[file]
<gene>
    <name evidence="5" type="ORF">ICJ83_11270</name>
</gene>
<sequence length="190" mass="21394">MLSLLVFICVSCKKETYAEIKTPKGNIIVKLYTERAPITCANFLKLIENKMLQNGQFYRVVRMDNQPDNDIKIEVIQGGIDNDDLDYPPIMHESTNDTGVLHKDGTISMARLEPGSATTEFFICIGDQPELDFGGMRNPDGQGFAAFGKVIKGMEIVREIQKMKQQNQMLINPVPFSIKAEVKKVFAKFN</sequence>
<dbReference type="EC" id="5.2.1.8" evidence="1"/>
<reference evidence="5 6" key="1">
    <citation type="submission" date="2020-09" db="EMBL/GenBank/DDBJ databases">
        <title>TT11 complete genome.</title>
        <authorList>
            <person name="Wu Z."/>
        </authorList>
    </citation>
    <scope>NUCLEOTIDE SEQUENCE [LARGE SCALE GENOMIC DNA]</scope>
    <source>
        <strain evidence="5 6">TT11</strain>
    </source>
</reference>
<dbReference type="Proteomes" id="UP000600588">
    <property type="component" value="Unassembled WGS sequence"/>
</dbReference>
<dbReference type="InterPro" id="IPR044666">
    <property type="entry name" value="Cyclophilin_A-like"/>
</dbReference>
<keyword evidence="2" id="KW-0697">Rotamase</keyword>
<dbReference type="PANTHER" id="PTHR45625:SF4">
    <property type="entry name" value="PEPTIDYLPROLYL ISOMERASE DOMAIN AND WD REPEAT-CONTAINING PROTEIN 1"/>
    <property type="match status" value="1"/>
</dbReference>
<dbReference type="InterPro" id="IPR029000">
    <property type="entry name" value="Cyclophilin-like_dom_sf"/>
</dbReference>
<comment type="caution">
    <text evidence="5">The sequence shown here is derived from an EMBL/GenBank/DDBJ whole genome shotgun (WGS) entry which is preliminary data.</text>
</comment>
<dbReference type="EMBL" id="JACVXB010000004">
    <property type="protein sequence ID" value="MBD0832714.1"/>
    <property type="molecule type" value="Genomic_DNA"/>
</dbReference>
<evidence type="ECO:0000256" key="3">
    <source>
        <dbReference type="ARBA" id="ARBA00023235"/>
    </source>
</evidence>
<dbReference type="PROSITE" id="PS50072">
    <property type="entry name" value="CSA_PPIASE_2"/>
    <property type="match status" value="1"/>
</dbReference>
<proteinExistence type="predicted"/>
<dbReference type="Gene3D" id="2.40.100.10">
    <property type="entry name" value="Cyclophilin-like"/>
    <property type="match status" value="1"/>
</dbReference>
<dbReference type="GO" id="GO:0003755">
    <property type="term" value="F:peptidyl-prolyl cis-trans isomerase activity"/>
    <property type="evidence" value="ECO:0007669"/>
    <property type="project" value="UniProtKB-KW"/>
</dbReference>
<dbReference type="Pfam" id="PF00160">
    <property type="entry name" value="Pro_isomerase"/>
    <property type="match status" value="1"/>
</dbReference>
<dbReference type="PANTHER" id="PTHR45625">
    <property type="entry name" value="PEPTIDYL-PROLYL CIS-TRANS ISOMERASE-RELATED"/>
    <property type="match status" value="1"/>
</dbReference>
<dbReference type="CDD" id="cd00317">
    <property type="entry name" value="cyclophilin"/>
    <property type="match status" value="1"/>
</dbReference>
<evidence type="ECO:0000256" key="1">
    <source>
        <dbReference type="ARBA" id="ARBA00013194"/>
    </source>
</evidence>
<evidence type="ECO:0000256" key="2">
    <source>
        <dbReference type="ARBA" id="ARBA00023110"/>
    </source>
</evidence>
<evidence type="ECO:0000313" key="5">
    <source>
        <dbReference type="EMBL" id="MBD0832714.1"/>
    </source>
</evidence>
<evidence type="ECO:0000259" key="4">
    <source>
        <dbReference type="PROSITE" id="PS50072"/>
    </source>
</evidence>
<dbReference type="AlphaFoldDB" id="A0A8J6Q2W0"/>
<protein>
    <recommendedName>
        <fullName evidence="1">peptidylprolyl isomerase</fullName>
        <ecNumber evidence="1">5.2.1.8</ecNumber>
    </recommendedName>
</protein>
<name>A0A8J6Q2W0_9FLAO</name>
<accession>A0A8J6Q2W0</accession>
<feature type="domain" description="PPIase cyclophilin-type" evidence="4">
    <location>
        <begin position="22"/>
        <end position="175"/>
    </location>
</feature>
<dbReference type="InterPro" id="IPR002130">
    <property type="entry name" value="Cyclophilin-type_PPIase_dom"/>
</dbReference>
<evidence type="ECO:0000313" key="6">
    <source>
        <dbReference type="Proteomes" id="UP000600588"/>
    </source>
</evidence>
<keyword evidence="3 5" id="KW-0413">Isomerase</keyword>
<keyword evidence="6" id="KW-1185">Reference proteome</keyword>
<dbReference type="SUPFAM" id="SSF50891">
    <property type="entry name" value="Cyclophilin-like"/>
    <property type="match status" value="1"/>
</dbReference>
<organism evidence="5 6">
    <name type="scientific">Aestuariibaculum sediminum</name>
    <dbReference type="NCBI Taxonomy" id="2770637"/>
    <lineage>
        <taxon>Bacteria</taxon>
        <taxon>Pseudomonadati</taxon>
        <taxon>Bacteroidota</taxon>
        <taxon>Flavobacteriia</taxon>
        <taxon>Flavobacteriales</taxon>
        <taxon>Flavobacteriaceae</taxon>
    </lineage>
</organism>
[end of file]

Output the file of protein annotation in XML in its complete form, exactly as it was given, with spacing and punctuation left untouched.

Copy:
<gene>
    <name evidence="5" type="ORF">ICJ83_11270</name>
</gene>
<sequence length="190" mass="21394">MLSLLVFICVSCKKETYAEIKTPKGNIIVKLYTERAPITCANFLKLIENKMLQNGQFYRVVRMDNQPDNDIKIEVIQGGIDNDDLDYPPIMHESTNDTGVLHKDGTISMARLEPGSATTEFFICIGDQPELDFGGMRNPDGQGFAAFGKVIKGMEIVREIQKMKQQNQMLINPVPFSIKAEVKKVFAKFN</sequence>
<dbReference type="EC" id="5.2.1.8" evidence="1"/>
<reference evidence="5 6" key="1">
    <citation type="submission" date="2020-09" db="EMBL/GenBank/DDBJ databases">
        <title>TT11 complete genome.</title>
        <authorList>
            <person name="Wu Z."/>
        </authorList>
    </citation>
    <scope>NUCLEOTIDE SEQUENCE [LARGE SCALE GENOMIC DNA]</scope>
    <source>
        <strain evidence="5 6">TT11</strain>
    </source>
</reference>
<dbReference type="Proteomes" id="UP000600588">
    <property type="component" value="Unassembled WGS sequence"/>
</dbReference>
<dbReference type="InterPro" id="IPR044666">
    <property type="entry name" value="Cyclophilin_A-like"/>
</dbReference>
<keyword evidence="2" id="KW-0697">Rotamase</keyword>
<dbReference type="PANTHER" id="PTHR45625:SF4">
    <property type="entry name" value="PEPTIDYLPROLYL ISOMERASE DOMAIN AND WD REPEAT-CONTAINING PROTEIN 1"/>
    <property type="match status" value="1"/>
</dbReference>
<dbReference type="InterPro" id="IPR029000">
    <property type="entry name" value="Cyclophilin-like_dom_sf"/>
</dbReference>
<comment type="caution">
    <text evidence="5">The sequence shown here is derived from an EMBL/GenBank/DDBJ whole genome shotgun (WGS) entry which is preliminary data.</text>
</comment>
<dbReference type="EMBL" id="JACVXB010000004">
    <property type="protein sequence ID" value="MBD0832714.1"/>
    <property type="molecule type" value="Genomic_DNA"/>
</dbReference>
<evidence type="ECO:0000256" key="3">
    <source>
        <dbReference type="ARBA" id="ARBA00023235"/>
    </source>
</evidence>
<dbReference type="PROSITE" id="PS50072">
    <property type="entry name" value="CSA_PPIASE_2"/>
    <property type="match status" value="1"/>
</dbReference>
<proteinExistence type="predicted"/>
<dbReference type="Gene3D" id="2.40.100.10">
    <property type="entry name" value="Cyclophilin-like"/>
    <property type="match status" value="1"/>
</dbReference>
<dbReference type="GO" id="GO:0003755">
    <property type="term" value="F:peptidyl-prolyl cis-trans isomerase activity"/>
    <property type="evidence" value="ECO:0007669"/>
    <property type="project" value="UniProtKB-KW"/>
</dbReference>
<dbReference type="Pfam" id="PF00160">
    <property type="entry name" value="Pro_isomerase"/>
    <property type="match status" value="1"/>
</dbReference>
<dbReference type="PANTHER" id="PTHR45625">
    <property type="entry name" value="PEPTIDYL-PROLYL CIS-TRANS ISOMERASE-RELATED"/>
    <property type="match status" value="1"/>
</dbReference>
<dbReference type="CDD" id="cd00317">
    <property type="entry name" value="cyclophilin"/>
    <property type="match status" value="1"/>
</dbReference>
<evidence type="ECO:0000256" key="1">
    <source>
        <dbReference type="ARBA" id="ARBA00013194"/>
    </source>
</evidence>
<evidence type="ECO:0000256" key="2">
    <source>
        <dbReference type="ARBA" id="ARBA00023110"/>
    </source>
</evidence>
<evidence type="ECO:0000313" key="5">
    <source>
        <dbReference type="EMBL" id="MBD0832714.1"/>
    </source>
</evidence>
<evidence type="ECO:0000259" key="4">
    <source>
        <dbReference type="PROSITE" id="PS50072"/>
    </source>
</evidence>
<dbReference type="AlphaFoldDB" id="A0A8J6Q2W0"/>
<protein>
    <recommendedName>
        <fullName evidence="1">peptidylprolyl isomerase</fullName>
        <ecNumber evidence="1">5.2.1.8</ecNumber>
    </recommendedName>
</protein>
<name>A0A8J6Q2W0_9FLAO</name>
<accession>A0A8J6Q2W0</accession>
<feature type="domain" description="PPIase cyclophilin-type" evidence="4">
    <location>
        <begin position="22"/>
        <end position="175"/>
    </location>
</feature>
<dbReference type="InterPro" id="IPR002130">
    <property type="entry name" value="Cyclophilin-type_PPIase_dom"/>
</dbReference>
<evidence type="ECO:0000313" key="6">
    <source>
        <dbReference type="Proteomes" id="UP000600588"/>
    </source>
</evidence>
<keyword evidence="3 5" id="KW-0413">Isomerase</keyword>
<keyword evidence="6" id="KW-1185">Reference proteome</keyword>
<dbReference type="SUPFAM" id="SSF50891">
    <property type="entry name" value="Cyclophilin-like"/>
    <property type="match status" value="1"/>
</dbReference>
<organism evidence="5 6">
    <name type="scientific">Aestuariibaculum sediminum</name>
    <dbReference type="NCBI Taxonomy" id="2770637"/>
    <lineage>
        <taxon>Bacteria</taxon>
        <taxon>Pseudomonadati</taxon>
        <taxon>Bacteroidota</taxon>
        <taxon>Flavobacteriia</taxon>
        <taxon>Flavobacteriales</taxon>
        <taxon>Flavobacteriaceae</taxon>
    </lineage>
</organism>